A couple years ago, I attended a class on writing skills taught by John A. Wieland (Business/Professional Writing Skills). Mr. Wieland, who was named the IUPUI Outstanding Distinguished Associate Faculty Member in 2010, shared a wealth of tips and ideas. One stood out for me — short is often better.
He discussed how many conquerors of Britain changed the English language. The ruling class introduced its language and words as superior. Unfortunately, this persists today. He gave this example: the Anglo–Saxon word, “ask,” was replaced by the Latin word, “interrogate” and the French word, “question”. His point was to impress with ideas, not words, by using smaller words.
In George Orwell’s 1946 essay, “Politics and the English Language,” he wrote —
“Bad writers, and especially scientific, political, and sociological writers, are nearly always haunted by the notion that Latin or Greek words are grander than Saxon ones, and unnecessary words constantly gain ground from their Anglo-Saxon numbers.”
In a Copyblogger post, Dean Rieck said —
“Choose simple words. Write ‘use’ instead of ‘utilize,’ ‘near’ instead of ‘close proximity,’ ‘help’ instead of ‘facilitate,’ ‘for’ instead of ‘in the amount of,’ ‘start’ instead of ‘commence.’ Use longer words only if your meaning is so specific no other words will do.”
In H. W. Fowler’s, The King’s English, published in 1908, he used the following example of using unfamiliar words —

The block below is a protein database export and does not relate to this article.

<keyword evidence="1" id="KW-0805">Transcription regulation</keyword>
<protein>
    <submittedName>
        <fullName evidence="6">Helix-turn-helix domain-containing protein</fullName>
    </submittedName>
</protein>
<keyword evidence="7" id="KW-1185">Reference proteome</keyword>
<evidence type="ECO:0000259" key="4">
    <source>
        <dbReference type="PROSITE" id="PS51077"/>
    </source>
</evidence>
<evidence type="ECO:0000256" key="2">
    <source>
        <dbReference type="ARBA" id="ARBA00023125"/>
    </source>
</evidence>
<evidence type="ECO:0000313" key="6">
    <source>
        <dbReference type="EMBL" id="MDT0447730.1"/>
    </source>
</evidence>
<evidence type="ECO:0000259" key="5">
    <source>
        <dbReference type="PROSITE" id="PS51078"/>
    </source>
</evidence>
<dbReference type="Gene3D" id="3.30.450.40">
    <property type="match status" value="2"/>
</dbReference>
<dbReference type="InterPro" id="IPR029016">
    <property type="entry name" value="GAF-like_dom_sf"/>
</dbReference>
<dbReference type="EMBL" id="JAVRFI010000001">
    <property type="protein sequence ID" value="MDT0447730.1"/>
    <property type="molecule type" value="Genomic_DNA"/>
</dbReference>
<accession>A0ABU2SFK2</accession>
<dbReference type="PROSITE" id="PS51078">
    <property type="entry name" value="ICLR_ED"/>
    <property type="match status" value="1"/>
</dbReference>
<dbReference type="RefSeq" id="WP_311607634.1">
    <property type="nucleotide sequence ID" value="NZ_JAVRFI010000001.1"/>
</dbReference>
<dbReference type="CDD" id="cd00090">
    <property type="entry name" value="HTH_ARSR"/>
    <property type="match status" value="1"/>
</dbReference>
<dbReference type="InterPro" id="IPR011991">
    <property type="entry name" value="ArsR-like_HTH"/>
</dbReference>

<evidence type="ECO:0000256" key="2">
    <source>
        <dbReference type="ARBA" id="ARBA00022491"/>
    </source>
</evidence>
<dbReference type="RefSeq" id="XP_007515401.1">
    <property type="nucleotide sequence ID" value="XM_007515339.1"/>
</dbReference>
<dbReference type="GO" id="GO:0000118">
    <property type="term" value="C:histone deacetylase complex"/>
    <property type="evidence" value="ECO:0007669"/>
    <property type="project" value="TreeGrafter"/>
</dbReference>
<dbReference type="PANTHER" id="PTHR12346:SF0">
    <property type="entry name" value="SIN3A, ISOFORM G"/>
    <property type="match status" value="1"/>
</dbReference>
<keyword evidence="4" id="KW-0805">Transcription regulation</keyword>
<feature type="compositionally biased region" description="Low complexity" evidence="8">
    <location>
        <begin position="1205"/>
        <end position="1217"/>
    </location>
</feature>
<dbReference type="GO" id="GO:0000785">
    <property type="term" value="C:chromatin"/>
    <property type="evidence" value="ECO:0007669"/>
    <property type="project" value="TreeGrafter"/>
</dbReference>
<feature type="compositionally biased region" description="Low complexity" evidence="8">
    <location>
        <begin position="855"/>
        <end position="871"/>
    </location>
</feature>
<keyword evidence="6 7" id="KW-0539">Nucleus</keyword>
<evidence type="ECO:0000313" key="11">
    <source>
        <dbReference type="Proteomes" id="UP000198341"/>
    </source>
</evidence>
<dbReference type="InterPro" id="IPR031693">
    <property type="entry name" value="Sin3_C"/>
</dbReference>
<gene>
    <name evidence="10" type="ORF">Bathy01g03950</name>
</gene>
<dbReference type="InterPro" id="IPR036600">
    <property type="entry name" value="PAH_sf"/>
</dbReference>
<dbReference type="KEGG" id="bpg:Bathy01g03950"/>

“Continual vigilance is imperative on the public to ensure… —Times. (We must be ever on the watch)”
The Hard Work of Simplification
I work at simplifying my content. I keep two dictionaries and a thesaurus at my side as I write and edit. I ask myself the following:
Is this the right word? Does the word say what I mean to say? Is there a simpler word? Does a simpler word say it as well? Try this — say the sentence out loud with the word, then, replace it with a simpler word. What sounds best? Which meaning is clearer?
Can the word(s) be omitted? Does the word add to the meaning, or does it just make it… wordy? Try this — read the sentence without the word. Does the meaning remain clear?
Why this word? If you’re not using the word solely for its meaning, it may be a poor choice. Try this — If you’re not using the word for its sound, jargon, or trying to impress, would you choose this word?
What does the word mean? Seriously, not only its common accepted definition, but all usages? Try this — Look up words you know and review the entire definition.
There is a place for big words. Sometimes, only one word defines what you wish to say. Also, in avoiding repetition, it may be better to use “large,” “great,” or “considerable,” instead of “big” repeatedly. Is simpler better? Should you use small words? When given the choice of two appropriate words, in a word… yes.